I cdn’uolt blveiee taht I cluod aulaclty uesdnatnrd waht I was rdanieg: the phaonmneel pweor of the hmuan mnid. Aoccdrnig to a rseearch taem at Cmabrigde Uinervtisy, it deosn’t mttaer in waht oredr the ltteers in a wrod are, the olny iprmoatnt tihng is taht the frist and lsat ltteer be in the rghit pclae. The rset can be a taotl mses and you can sitll raed it wouthit a porbelm. Tihs is bcuseae the huamn mnid deos not raed ervey lteter by istlef, but the wrod as a wlohe. Scuh a cdonition is arpppoiatrely cllaed typoglycemia.
I’m also reminded of the biases and heuristics research carried out in part (and the remainder cited) by Daniel Kahneman in his book Thinking, Fast and Slow in which he discusses the mechanics of how system 1 and system 2 work in our brains. Is Trump taking advantage of the deficits of language processing in our brains in something akin to system 1 biases to win large blocks of votes? Is he creating a virtual real-time Choose-Your-Own-Adventure to subvert the laziness of the electorate? Kahneman would suggest the the combination of what Trump does say and what he doesn’t leaves it up to every individual listener to create their own story. Their system 1 is going to default to the easiest and most palatable one available to them: a happy story that fits their own worldview and is likely to encourage them to support Trump.
Ten Word Answers
As an information theorist, I know all too well that there must be a ‘linguistic Shannon limit’ to the amount of semantic meaning one can compress into a single word.  One is ultimately forced to attempt to form sentences to convey more meaning. But usually the less politicians say, the less trouble they can get into — a lesson hard won through generations of political fighting.
I’m reminded of a scene from The West Wing television series. In season 4, episode 6 which aired on October 30, 2002 on NBC, Game On had a poignant moment (video clip below) which is germane to our subject: 
Moderator: Governor Ritchie, many economists have stated that the tax cut, which is the centrepiece of your economic agenda, could actually harm the economy. Is now really the time to cut taxes? Governor Ritchie, R-FL: You bet it is. We need to cut taxes for one reason – the American people know how to spend their money better than the federal government does. Moderator: Mr. President, your rebuttal. President Bartlet: There it is…
That’s the 10 word answer my staff’s been looking for for 2 weeks. There it is.
10 word answers can kill you in political campaigns — they’re the tip of the sword.
Here’s my question: What are the next 10 words of your answer?
“Your taxes are too high?” So are mine…
Give me the next 10 words: How are we going to do it?
Give me 10 after that — I’ll drop out of the race right now.
Every once in a while — every once in a while, there’s a day with an absolute right and an absolute wrong, but those days almost always include body counts. Other than that there aren’t very many un-nuanced moments in leading a country that’s way too big for 10 words.
I’m the President of the United States, not the president of the people who agree with me. And by the way, if the left has a problem with that, they should vote for somebody else.
As someone who studies information theory and complexity theory and even delves into sub-topics like complexity and economics, I can agree wholeheartedly with the sentiment. Though again, here I can also see the massive gaps between system 1 and 2 that force us to want to simplify things down to such a base level that we don’t have to do the work to puzzle them out.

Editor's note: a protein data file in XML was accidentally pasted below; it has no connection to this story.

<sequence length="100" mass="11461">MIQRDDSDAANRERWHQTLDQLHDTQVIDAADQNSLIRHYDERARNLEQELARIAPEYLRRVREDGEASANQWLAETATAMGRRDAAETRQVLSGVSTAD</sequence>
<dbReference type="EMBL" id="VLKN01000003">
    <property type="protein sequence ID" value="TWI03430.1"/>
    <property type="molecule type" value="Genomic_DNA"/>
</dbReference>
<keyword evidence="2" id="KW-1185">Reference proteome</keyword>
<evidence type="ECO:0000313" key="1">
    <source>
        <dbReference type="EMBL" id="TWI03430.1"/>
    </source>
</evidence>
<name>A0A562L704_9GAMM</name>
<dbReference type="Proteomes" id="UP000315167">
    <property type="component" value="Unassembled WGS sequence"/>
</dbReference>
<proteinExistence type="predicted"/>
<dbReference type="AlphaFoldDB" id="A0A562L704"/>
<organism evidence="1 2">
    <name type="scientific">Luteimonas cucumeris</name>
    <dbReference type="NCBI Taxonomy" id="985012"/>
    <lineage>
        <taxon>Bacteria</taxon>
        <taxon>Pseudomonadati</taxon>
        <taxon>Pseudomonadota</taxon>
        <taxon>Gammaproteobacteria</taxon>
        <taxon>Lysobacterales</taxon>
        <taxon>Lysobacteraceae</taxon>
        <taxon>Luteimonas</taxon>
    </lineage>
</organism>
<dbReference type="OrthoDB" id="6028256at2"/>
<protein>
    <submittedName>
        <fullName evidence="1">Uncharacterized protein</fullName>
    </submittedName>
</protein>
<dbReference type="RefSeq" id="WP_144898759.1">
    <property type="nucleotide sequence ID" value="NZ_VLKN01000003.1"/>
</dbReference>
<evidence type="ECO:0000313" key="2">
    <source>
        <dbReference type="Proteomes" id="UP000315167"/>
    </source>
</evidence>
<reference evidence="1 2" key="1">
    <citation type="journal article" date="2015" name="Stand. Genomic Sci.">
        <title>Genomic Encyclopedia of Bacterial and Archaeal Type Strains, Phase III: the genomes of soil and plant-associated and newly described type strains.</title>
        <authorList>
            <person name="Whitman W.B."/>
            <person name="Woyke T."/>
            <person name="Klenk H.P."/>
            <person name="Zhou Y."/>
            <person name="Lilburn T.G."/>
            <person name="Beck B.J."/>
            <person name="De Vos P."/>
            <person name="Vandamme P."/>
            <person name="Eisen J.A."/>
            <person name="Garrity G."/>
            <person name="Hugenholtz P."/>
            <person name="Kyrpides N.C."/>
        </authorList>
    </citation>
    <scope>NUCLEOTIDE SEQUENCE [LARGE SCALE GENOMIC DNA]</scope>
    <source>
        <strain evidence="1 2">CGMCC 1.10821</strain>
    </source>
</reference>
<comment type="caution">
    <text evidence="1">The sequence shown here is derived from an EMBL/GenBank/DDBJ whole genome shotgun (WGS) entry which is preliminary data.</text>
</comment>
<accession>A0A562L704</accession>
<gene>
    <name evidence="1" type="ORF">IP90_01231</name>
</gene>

(And yes, that is Jennifer Anniston’s father playing the moderator.)
One can’t but wonder why Mr. Trump doesn’t seem to have ever gone past the first ten words? Is it because he isn’t capable? interested? Or does he instinctively know better? It would seem that he’s been doing business by using the uncertainty inherent in his speech for decades, but always operating by using what he meant (or thought he wanted to mean) than what the other party heard and thought they understood. If it ain’t broke, don’t fix it.
Idiocracy or Something Worse?
In our increasingly specialized world, people eventually have to give in and quit doing some tasks that everyone used to do for themselves. Yesterday I saw a lifeworn woman in her 70s pushing a wheeled wire basket with a 5 gallon container of water from the store to her home. As she shuffled along, I contemplated Thracian people from fourth century BCE doing the same thing except they likely carried amphorae possibly with a yoke and without the benefit of the $10 manufactured custom shopping cart. 20,000 years before that people were still carrying their own water, but possibly without even the benefit of earthenware containers. Things in human history have changed very slowly for the most part, but as we continually sub-specialize further and further, we need to remember that we can’t give up one of the primary functions that makes us human: the ability to think deeply and analytically for ourselves.
I suspect that far too many people are too wrapped up in their own lives and problems to listen to more than the ten word answers our politicians are advertising to us. We need to remember to ask for the next ten words and the ten after that.
Otherwise there are two extreme possible outcomes:
We’re either at the beginning of what Mike Judge would term Idiocracy. 
Here, one is tempted to quote George Santayana’s famous line (from The Life of Reason, 1905), “Those who cannot remember the past are condemned to repeat it.” However, I far prefer the following as more apropos to our present national situation:
If Cliff Navarro comes back to run for president, I hope no one falls for his joke just because he wasn’t laughing as he acted it out. If his instructions for fixing the wagon (America) are any indication, the voters who are listening and making the repairs will be in severe pain.